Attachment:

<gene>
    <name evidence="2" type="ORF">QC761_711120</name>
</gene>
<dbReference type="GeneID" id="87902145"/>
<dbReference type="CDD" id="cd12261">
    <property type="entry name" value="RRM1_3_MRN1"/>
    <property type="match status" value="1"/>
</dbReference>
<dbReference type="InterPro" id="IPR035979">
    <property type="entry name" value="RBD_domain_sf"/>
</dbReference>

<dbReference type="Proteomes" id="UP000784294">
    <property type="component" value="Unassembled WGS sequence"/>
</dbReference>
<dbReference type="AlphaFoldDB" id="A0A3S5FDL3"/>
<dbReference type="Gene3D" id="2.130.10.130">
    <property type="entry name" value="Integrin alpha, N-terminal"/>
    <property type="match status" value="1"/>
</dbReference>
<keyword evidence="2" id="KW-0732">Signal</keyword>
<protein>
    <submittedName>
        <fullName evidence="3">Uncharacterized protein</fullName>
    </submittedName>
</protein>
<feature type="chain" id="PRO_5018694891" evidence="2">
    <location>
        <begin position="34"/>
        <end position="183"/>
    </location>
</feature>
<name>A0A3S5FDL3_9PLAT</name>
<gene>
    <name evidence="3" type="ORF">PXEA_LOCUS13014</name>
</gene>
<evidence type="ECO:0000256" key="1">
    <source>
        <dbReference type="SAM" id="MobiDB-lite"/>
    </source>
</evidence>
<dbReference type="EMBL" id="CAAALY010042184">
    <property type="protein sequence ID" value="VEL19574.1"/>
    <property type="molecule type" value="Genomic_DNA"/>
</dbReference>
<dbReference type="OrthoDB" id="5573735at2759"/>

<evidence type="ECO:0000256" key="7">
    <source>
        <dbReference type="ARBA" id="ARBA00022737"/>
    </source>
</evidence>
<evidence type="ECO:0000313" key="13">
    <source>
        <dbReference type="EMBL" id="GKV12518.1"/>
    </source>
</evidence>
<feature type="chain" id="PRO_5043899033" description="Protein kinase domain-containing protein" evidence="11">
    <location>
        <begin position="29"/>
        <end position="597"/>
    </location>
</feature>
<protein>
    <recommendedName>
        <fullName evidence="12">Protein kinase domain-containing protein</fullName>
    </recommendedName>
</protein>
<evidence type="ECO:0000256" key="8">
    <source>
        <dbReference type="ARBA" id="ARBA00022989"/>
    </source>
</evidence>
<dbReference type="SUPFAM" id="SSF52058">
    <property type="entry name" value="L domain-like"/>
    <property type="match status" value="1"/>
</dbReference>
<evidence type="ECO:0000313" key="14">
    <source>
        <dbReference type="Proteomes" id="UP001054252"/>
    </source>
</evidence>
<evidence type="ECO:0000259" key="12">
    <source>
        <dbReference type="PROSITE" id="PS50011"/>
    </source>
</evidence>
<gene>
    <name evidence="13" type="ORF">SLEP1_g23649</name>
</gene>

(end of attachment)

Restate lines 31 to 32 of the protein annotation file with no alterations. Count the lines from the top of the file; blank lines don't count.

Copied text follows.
</feature>
<name>A0A3S5FDL3_9PLAT</name>